Overview of IELTS

What is IELTS?

IELTS, also known as the International English Language Testing System is a universally acknowledged English language test. This test is conducted in more than 140 nations all over the world, and every single year, millions of students appear for the IELTS exam with the purpose of immigration, job, and education. The primary iteration of the test was propelled in the year 1980, under the name of ELTS (English Language Testing Service), and was vividly diverse from its current form. This test has turned out to be the foremost index for measuring English proficiency. Over 10,000 academies all over the globe acknowledge IELTS score as evidence of English language skills for admissions, additionally, IELTS scores being recognized for immigration to numerous nations.

IELTS is covered under two training versions. These comprise the Academic Version and the General Training version. The academic version is for aspirants who intend to study in English speaking nations such as USA, UK, New Zealand, Canada, and Australia. IELTS also aids aspirants who desire to practice their professions, principally those who are accredited medical professionals such as doctors and nurses, in foreign countries. In contrast, the general training version is only for non-academic purposes such as immigration necessities and for gaining work experience.

Related Blog Post: How to Improve Your IELTS Writing Skills

IELTS Exam Pattern

The IELTS is an English assessment exam over reading, writing, listening, and speaking skills in non-native English speakers. The development of the IELTS test & IELTS syllabus is done by the world’s leading specialists in language assessment and assesses the complete gamut of an aspirant’s English skills.

The test has four sections, as described underneath:

1. IELTS Listening Exam

In IELTS Listening section, there are four units of 10 questions each, the aspirant has to listen to audio recordings and answer a few questions related to it. Thirty minutes timeframe is given to appear for each unit. The audio recording is played only once. Each listening passage is exclusive in means of the subject and number of speakers. The above two readings are on subjects of general interest, with one discussion and one speech. The second set of passages is related to educational subjects, also with a discussion (like a scholar’s debate) and a speech (like a lecture). Aspirants can come across numerous kinds of questions, comprising chart completion, short-answer, labelling of a diagram, sentence completion, multiple-choice, classification, and matching.

2. IELTS Speaking exam

In IELTS speaking section aspirants will be subjected to a live discussion, which will be documented for future valuation. The speaking exam is divided into three parts that take all-inclusively 14-15 minutes. In 1st part (5 minutes), an aspirant has to answer questions on subjects with which they are aware of like- current affairs, etc. In 2nd part (4 minutes), aspirant speaks over a topic given in the IELTS exam booklet. In the 3rd part (5 minutes), the aspirant is given additional in-depth questions on the subject deliberated in the 2nd part.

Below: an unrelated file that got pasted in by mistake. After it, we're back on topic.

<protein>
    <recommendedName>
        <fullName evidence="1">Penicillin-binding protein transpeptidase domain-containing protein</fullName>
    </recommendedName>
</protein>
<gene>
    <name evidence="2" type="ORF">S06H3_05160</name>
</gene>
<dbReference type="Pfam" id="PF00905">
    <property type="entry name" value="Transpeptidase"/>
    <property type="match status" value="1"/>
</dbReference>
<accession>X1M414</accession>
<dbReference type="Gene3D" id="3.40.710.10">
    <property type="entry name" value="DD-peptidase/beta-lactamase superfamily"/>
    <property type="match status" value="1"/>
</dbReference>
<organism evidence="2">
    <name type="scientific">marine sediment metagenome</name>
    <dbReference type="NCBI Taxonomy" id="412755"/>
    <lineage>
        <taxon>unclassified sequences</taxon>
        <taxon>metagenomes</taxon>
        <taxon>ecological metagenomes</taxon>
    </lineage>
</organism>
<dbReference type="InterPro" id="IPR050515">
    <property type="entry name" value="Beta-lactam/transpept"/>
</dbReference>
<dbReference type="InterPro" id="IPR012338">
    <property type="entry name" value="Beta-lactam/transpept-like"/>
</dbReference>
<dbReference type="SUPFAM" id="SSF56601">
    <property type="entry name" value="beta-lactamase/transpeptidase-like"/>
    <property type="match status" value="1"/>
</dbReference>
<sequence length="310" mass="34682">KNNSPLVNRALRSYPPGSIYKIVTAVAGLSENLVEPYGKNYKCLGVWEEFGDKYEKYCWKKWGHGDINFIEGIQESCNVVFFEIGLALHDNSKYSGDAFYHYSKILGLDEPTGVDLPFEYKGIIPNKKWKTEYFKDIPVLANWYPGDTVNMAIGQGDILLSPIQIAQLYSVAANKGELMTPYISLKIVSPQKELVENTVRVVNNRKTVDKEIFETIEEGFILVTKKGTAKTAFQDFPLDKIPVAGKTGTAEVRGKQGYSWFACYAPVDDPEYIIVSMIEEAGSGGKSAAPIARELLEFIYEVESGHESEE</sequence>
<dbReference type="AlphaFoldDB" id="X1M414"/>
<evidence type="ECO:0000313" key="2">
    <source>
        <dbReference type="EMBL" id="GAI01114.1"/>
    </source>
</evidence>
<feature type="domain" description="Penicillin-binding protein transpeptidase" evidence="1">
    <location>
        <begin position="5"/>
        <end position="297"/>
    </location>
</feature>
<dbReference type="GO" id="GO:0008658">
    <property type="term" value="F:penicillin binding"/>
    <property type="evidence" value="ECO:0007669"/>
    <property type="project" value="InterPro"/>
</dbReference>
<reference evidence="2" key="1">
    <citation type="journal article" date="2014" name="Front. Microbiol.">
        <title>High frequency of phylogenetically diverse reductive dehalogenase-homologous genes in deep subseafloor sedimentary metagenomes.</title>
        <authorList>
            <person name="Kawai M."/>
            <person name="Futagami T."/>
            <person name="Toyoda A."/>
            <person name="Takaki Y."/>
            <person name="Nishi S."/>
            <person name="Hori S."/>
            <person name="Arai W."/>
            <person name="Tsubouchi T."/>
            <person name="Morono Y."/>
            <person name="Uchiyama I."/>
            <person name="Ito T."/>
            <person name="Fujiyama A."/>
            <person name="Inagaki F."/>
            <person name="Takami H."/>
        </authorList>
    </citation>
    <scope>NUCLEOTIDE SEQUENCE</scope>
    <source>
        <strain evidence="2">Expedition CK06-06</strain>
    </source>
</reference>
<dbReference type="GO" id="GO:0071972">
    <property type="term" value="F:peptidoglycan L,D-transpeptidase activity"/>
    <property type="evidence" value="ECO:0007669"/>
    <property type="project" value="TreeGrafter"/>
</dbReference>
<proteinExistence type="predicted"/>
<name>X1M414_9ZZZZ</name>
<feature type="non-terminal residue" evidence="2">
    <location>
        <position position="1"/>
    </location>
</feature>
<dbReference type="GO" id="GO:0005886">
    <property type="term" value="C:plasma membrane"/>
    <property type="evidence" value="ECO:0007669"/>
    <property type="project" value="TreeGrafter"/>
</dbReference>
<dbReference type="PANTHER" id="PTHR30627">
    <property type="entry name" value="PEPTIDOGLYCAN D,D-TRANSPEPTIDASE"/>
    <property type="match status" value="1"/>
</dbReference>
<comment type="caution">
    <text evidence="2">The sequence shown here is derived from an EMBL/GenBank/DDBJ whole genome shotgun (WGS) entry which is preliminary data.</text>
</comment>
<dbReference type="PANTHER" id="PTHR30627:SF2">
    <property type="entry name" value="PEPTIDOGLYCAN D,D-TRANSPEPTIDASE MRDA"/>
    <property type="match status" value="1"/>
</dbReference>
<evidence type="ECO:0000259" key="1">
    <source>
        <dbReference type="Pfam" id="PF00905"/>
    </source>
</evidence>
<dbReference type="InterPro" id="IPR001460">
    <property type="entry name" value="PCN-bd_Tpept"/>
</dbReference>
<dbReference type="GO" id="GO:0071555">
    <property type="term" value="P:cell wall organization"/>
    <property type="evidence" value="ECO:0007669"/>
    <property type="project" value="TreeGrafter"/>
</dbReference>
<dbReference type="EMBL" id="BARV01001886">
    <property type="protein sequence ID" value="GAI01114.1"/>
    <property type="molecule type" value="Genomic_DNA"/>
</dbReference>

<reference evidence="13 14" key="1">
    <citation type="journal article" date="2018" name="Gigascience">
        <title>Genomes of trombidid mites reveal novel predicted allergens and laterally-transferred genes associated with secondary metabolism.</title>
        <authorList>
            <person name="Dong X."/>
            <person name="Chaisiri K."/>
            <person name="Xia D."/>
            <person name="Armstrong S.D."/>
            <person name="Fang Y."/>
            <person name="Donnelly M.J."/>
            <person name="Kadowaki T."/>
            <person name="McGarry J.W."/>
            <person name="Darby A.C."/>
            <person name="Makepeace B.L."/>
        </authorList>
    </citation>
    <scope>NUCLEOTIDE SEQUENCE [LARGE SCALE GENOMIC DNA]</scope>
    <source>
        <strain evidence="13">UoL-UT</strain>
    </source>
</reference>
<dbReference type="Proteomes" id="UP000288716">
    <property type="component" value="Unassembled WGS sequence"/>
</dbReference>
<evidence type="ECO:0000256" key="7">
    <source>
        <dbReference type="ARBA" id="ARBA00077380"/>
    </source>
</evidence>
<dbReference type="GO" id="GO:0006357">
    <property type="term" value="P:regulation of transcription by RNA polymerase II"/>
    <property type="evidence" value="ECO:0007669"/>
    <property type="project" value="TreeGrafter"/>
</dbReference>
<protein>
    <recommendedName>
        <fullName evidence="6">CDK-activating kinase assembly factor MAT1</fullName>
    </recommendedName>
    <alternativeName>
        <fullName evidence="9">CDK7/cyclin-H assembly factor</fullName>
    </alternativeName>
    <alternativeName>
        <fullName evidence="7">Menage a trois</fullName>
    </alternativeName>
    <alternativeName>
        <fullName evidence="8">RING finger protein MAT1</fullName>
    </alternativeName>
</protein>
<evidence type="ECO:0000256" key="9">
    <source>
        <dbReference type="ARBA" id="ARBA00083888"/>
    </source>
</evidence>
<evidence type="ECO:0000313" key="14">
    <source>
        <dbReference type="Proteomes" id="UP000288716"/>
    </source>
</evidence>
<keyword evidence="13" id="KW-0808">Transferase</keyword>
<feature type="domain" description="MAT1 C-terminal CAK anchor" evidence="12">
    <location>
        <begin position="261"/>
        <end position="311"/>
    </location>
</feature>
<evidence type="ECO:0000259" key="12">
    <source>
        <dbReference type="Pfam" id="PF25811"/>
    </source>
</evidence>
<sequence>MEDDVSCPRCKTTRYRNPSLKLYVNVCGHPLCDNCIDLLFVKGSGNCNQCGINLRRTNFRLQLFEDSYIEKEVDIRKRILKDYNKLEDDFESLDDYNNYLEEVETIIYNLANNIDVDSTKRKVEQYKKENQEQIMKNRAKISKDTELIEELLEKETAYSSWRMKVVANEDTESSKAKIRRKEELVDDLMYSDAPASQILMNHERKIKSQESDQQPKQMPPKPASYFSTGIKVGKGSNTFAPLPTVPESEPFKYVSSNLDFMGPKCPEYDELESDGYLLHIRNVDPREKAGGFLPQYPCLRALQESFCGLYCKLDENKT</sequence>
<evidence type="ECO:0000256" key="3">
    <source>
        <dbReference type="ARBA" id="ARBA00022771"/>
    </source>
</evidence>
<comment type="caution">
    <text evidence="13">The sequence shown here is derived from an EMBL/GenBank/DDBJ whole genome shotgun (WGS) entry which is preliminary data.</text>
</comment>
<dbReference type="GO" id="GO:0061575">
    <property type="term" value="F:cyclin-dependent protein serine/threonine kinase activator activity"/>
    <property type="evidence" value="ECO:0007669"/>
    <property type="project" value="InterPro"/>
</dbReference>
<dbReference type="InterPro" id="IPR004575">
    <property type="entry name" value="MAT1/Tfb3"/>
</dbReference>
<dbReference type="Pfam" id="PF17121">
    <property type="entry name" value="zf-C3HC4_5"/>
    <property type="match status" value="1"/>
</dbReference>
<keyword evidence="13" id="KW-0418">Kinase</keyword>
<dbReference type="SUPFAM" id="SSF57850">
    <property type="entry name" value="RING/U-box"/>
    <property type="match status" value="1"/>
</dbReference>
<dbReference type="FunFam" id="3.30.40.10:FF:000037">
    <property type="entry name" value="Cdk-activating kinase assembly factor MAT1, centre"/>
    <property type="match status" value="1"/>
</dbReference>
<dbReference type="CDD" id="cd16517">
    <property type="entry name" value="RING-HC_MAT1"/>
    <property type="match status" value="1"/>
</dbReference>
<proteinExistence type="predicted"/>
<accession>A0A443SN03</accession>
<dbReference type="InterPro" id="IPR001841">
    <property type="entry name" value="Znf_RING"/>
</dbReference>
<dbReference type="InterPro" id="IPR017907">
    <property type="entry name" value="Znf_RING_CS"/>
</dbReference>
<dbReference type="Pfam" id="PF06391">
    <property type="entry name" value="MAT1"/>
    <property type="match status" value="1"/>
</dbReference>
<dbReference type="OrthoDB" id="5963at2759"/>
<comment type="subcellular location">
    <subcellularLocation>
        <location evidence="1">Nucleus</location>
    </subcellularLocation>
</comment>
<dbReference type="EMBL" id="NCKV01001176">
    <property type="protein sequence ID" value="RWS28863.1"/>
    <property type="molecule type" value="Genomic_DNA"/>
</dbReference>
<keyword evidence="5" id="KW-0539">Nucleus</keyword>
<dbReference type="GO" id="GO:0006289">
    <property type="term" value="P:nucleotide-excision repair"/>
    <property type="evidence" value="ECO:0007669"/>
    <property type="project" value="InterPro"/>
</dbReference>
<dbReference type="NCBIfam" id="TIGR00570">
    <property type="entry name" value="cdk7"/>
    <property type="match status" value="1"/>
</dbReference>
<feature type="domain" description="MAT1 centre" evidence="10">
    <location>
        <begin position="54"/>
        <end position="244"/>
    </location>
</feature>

3. IELTS Reading exam

Here, an aspirant has to read passages and answer questions based on the given text. Reading section comprises of 5-6 texts, most of which are smaller and projected for comprehensive readerships.

4. IELTS Writing exam

Aspirants are given two distinct writing tasks to exhibit their English language writing ability. The first writing task is for about 20 minutes is worth half as much as the second, which is for 40 minutes, and all essays are assessed according to similar valuation benchmarks.

Related Blog Post: IELTS Listening: The Importance of Synonyms

IELTS Writing tips and advice:

It is an excellent notion to study high level writing flairs in various formats by considering newspapers or short articles in general interest periodicals on multiple subjects. Thereby enhancing your IELTS writing skills, you can check this by taking online IELTS practice tests. Don’t drift from the subject in the course of the discussion. IELTS is a test of communication skills, not a general knowledge assessment. Answers have to be grammatically correct.

1. Try to learn five new words daily and try to use them in your regular conversations.
2. Record your speech and listen to the pronunciation of words. Readout loud
3. Practice timed writing and work on IELTS vocabulary and fluency.

To crack the IELTS exam, you have to make sure that your IELTS preparation online in India is of top-notch. Without having the IELTS certificate, you will not be capable of edging past your competition. This is why we intensely recommend you to get registered into a proper IELTS online coaching. The right IELTS coaching like Manya-The Princeton Review makes all the difference, and it gives us all the guidelines related to IELTS course fee, IELTS exam procedure, IELTS test pattern, etc. Therefore proper guidelines related to IELTS exam preparations is a must to have.

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